Think for a moment how the ridiculous concept of an 'interventionist God' contaminates both morality and reality.

    M
  • mcc1789
    39
    Okay. I think it does, but I'm not sure how many there are. Those you and I listed however would be there. As to I would say he's not going to be in good mental health then, even if he's otherwise healthy (which is not necessarily true-these things affect the rest).
  • darthbarracuda
    2.9k
    Classifying moral or aesthetic facts as "subjective" is usually just a prejudice. There's nothing spooky about morality or aesthetics, though (is mathematics spooky?). I do not think there is anything fundamentally different about descriptive and evaluative perceptions. That lighting a cat on fire is immoral is a clear and immediate perception, in the same way it is clear and immediate that there is an external world, other people exist, my thoughts exist, that two plus two is four, that certain forms of art are objectively better than other forms, etc.

    It seems to me that the skeptics are the ones who need to explain why moral facts are either always false or not truth apt, because upon immediate reflection it seems precisely the opposite. Unless we have a good reason to doubt, why shouldn't moral claims be truth apt and at least sometimes true?

    In practice, moral anti-realism falls flat on its face. How many moral anti-realists continue to argue for a moral position? Moral realism is implicitly assumed by anyone who wishes to seriously and sincerely discuss a moral issue.
  • mcc1789
    39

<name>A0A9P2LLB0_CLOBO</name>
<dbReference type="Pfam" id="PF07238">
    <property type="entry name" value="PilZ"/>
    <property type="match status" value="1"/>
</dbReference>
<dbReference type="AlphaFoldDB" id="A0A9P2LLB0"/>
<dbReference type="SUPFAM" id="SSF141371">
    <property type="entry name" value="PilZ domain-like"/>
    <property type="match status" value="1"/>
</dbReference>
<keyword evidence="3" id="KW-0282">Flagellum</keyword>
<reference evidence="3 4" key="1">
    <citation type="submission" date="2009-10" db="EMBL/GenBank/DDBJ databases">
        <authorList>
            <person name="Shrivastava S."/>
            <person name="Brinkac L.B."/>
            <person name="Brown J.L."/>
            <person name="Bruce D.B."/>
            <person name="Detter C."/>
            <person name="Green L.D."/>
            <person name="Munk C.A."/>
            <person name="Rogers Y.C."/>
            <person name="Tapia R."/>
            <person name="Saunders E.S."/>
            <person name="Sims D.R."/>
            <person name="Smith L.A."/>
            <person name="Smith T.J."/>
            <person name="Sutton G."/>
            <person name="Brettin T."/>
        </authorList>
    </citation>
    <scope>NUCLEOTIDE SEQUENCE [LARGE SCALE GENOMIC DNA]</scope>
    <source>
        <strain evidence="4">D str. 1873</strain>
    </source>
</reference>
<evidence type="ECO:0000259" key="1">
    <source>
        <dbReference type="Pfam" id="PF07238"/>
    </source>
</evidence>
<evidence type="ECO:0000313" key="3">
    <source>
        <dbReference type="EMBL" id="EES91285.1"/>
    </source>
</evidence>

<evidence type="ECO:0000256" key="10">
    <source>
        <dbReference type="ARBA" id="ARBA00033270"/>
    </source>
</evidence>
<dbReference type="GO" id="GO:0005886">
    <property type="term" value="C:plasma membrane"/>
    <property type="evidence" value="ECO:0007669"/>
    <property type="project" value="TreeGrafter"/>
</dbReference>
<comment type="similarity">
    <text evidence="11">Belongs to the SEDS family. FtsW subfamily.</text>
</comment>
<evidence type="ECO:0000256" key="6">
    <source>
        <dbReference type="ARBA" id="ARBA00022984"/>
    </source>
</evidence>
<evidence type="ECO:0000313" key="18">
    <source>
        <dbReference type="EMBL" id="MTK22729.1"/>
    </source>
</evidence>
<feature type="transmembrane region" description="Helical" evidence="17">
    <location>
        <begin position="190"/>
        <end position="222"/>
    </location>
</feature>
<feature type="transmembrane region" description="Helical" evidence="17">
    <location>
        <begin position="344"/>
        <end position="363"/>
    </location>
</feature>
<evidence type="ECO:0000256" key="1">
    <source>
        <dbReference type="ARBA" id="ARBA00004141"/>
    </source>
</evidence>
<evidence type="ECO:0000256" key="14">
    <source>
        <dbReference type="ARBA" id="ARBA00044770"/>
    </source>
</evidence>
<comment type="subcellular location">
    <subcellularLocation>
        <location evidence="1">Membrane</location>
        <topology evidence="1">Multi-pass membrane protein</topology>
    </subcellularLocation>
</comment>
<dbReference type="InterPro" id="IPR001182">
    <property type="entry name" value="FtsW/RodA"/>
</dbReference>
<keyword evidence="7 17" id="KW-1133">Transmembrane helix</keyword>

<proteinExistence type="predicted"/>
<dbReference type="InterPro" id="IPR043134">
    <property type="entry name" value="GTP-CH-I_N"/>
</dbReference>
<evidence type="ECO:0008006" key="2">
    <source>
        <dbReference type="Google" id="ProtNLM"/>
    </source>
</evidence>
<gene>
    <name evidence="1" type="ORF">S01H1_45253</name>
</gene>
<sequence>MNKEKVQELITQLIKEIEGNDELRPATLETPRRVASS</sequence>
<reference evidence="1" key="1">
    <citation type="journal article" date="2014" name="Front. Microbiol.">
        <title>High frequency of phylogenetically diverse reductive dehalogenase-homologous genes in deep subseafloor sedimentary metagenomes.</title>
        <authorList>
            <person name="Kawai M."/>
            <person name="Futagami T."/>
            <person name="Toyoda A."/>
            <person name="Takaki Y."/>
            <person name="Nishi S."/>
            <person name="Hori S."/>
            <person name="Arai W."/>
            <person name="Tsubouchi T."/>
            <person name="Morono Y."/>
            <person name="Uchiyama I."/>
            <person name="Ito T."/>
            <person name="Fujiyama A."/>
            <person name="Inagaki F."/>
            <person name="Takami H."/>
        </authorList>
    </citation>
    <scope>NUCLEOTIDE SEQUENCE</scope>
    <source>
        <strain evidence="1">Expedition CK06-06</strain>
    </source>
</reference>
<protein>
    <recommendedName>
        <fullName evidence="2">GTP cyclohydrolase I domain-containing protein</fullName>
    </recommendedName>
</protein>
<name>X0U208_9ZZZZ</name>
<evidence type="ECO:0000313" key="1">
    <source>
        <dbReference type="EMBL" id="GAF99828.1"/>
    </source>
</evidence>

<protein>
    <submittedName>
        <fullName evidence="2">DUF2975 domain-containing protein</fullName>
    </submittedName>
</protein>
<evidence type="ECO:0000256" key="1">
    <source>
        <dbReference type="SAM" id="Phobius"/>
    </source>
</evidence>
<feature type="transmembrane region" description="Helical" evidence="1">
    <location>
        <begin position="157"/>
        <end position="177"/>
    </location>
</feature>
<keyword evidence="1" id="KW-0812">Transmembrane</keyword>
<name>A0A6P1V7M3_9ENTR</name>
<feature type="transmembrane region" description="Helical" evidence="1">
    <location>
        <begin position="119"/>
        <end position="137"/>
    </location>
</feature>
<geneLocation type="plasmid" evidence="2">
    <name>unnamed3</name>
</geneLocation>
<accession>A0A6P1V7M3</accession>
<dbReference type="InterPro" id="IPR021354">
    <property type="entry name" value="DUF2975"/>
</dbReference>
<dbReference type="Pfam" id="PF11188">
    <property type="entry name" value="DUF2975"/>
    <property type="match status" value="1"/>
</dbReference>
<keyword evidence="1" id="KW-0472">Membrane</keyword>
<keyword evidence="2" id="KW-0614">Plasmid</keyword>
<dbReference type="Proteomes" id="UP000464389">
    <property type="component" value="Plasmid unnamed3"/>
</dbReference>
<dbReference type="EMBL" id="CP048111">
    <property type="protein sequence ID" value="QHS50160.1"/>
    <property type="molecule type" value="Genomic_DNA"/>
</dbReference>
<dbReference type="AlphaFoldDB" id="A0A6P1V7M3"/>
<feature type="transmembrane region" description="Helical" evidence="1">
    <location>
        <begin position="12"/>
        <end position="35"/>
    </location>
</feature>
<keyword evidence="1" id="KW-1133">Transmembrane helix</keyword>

I'm sorry, I misunderstood you then. There are of course always difficulties in getting something intellectually accepted. On the other hand, I don't think anyone fails to pursue happiness or health etc. So it could be argued they implicitly accept them, whatever else they may say.
  • mcc1789
    39
    An interestingly succinct argument.
  • mcc1789
    39
    I assume you mean by "impossible" it's impossible to get it universally accepted? That may be true.

    I agree, it is very damaging.
  • mcc1789
    39
    I agree, it seems like the burden lies on them, and it's a difficult onus. Some whom I've seen simply defend moral realism by rebutting attacks, thus leaving it by default.
  • Marcus de Brun
    275
    There are of course always difficulties in getting something intellectually accepted. On the other hand, I don't think anyone fails to pursue happiness or health etc. So it could be argued they implicitly accept them, whatever else they may say.mcc1789

    Not so: notions of happiness and health are not universals. All might pursue the concept but the concepts are entirely subjective. One needs real facts to determine moral facts.

    M
  • InternetStranger
    155


    "good mental health then, even if he's otherwise healthy"

    That's good, if I may presume to congratulate you. It seems one can say Health is ambiguous, if it extends to the brain? What is health? In the older discussion, one could speak of getting one's heart desire. What is health when one hates every aspect of the society one live sin, for example? It is perhaps an evil?

    On the other hand, most of the time, we do want to be healthy rather than sick. So, what follows from granting the Pinkerites that improvements in medicine deserve to be called Progress, rather than mere change? It seems, yet, a limited kind of Progress.
  • InternetStranger
    155


    You're amazingly boring. Try following the conversation and learning.